Chick-fil-A Eyeing Sites On Route 59 In Nanuet

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RETRACTION: Portions of this story were removed due to previously reported information that turned out to be incorrect.

Franchise Would Likely Need At Least An Acre To Site Fast Food Restaurant

By Tina Traster

Chick-fil-A is eyeing the heart of Nanuet for its first Hudson Valley location. Sources say the chain store is looing for a site along Route 59. The franchise is looking to build a location with two drive-thrus and up to 55 parking spots.

Chick-fil-A restaurants are typically over 4,000 square feet and sit on between one and two-acre parcels. The franchise would need at least an acre to accommodate the building, parking, the stacking of cars going through the drive-thrus, as well as road access.

Supervisor George Hoehmann has said on WRCR-1700-AM radio that the town is negotiating with a developer to bring Chick-fil-A to the Town of Clarkstown.

Chick-fil-A has 2,000 locations in 43 states. A Nanuet restaurant would be the first in the Hudson Valley.

But Chick-fil-A, along with Popeyes, Shake Shack, Panera Bread, Panda Express and more food options will soon be a part of New York’s Thruway service areas, as renovations begin this summer.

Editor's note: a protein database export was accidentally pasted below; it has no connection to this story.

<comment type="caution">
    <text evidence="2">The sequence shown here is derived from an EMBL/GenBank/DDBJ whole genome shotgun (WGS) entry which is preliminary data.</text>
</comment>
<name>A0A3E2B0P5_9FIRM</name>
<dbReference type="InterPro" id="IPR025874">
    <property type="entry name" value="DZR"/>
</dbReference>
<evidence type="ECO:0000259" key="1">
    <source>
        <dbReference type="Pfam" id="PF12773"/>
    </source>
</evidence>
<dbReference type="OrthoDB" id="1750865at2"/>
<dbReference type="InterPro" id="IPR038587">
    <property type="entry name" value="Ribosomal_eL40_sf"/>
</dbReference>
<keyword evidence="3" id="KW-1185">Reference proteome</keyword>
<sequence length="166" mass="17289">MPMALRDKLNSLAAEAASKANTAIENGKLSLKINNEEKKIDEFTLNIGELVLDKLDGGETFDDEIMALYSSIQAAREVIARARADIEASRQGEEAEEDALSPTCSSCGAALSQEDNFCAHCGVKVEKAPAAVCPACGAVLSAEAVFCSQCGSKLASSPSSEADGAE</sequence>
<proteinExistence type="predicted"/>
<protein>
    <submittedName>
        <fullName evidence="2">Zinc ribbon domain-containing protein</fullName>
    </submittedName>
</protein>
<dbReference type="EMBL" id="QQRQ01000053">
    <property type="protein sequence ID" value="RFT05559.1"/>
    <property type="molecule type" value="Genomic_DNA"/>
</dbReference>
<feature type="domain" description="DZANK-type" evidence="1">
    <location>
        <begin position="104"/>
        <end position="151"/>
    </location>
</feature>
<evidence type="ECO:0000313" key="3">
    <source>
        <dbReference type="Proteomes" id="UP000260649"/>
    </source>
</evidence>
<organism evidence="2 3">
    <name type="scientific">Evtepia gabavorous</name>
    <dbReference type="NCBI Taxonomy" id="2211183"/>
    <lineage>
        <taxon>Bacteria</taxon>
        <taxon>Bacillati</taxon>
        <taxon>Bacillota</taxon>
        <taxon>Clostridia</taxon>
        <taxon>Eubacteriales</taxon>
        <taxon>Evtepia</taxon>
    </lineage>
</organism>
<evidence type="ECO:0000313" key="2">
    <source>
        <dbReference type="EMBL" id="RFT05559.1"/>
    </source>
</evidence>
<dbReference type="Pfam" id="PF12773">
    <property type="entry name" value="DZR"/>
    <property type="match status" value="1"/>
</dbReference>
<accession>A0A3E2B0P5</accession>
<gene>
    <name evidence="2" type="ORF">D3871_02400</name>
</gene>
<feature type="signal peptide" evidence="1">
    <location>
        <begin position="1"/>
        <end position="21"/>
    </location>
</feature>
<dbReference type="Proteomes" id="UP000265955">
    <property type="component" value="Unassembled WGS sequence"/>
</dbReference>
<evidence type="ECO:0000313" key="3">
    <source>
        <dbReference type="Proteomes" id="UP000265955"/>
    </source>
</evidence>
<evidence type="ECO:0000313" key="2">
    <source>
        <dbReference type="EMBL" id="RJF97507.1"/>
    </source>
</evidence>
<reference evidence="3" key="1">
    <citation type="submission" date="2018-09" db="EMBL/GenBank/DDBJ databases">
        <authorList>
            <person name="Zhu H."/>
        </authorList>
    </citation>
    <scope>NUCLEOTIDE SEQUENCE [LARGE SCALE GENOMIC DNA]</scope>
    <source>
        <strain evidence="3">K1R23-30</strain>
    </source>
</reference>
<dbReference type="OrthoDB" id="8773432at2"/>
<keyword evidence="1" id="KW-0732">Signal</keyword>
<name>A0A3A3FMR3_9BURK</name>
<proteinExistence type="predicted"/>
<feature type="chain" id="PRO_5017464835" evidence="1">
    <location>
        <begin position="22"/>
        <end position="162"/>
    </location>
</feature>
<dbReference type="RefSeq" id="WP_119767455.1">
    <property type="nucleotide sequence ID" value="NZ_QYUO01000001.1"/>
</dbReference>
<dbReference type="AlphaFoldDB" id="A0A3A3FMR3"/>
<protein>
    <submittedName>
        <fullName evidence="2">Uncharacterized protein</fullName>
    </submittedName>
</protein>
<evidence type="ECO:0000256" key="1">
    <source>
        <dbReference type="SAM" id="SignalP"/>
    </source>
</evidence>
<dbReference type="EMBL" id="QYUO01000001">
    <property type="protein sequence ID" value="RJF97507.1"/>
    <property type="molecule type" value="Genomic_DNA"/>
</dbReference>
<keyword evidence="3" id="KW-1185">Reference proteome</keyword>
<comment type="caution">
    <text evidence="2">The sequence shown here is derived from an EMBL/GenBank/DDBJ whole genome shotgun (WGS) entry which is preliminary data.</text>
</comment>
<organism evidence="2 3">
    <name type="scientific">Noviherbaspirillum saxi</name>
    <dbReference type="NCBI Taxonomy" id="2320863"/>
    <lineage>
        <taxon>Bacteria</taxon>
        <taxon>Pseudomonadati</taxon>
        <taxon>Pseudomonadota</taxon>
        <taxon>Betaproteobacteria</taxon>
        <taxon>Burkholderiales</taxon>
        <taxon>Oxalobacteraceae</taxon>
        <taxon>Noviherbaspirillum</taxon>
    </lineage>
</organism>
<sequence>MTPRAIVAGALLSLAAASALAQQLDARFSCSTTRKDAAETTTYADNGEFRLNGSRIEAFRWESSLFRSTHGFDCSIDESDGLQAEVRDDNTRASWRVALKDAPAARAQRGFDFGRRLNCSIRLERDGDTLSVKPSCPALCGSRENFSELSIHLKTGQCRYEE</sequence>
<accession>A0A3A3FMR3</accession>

The restaurant Chick-fil-A has been rousing opposition from at least four state lawmakers, who are asking the Thruway Authority leave Chick-fil-A out of its plazas, citing the company’s long history of donating to anti-LGBTQ+ organizations.

State Assemblywoman Linda Rosenthal said the fast-food chain goes against many of the principles that New York has fought for, including marriage equality and anti-gender discrimination.

“Why is the state endorsing this fast-food chain by allowing it to be on New York state property?” Assemblywoman Rosenthal explained.

The Thruway’s 27 rest stops will be undergoing $300 million worth of renovations starting on July 29. Applegreen, the convenience store chain that is taking over the lease on the Thruway’s rest stops, will be privately funding the project as part of a deal reached with the state.

“The New York State Thruway Authority, its Board of Directors, and staff support an inclusive environment that treats the tens of millions of people that travel our system with dignity and respect,” wrote a spokesperson for the Authority. “Our private partner in the Service Area redevelopment project, Empire State Thruway Partners, explored a selection of restaurants and finalized agreements with specific brands to operate at the redeveloped service areas to enhance and improve the travel experience for our customers.”

“Every restaurant brand included by Empire State Thruway Partners has a contractual responsibility, and is legally required, under New York State law, including the New York State Human Rights Law and Executive Orders, to adhere to the inclusive and non-discriminatory standards that New York State embraces.”

Although there is a Chick-fil-A inside the Albany International Airport, a plan to include the restaurant inside the Buffalo-Niagara International Airport was scrapped in 2019 after major pushback from lawmakers and activists.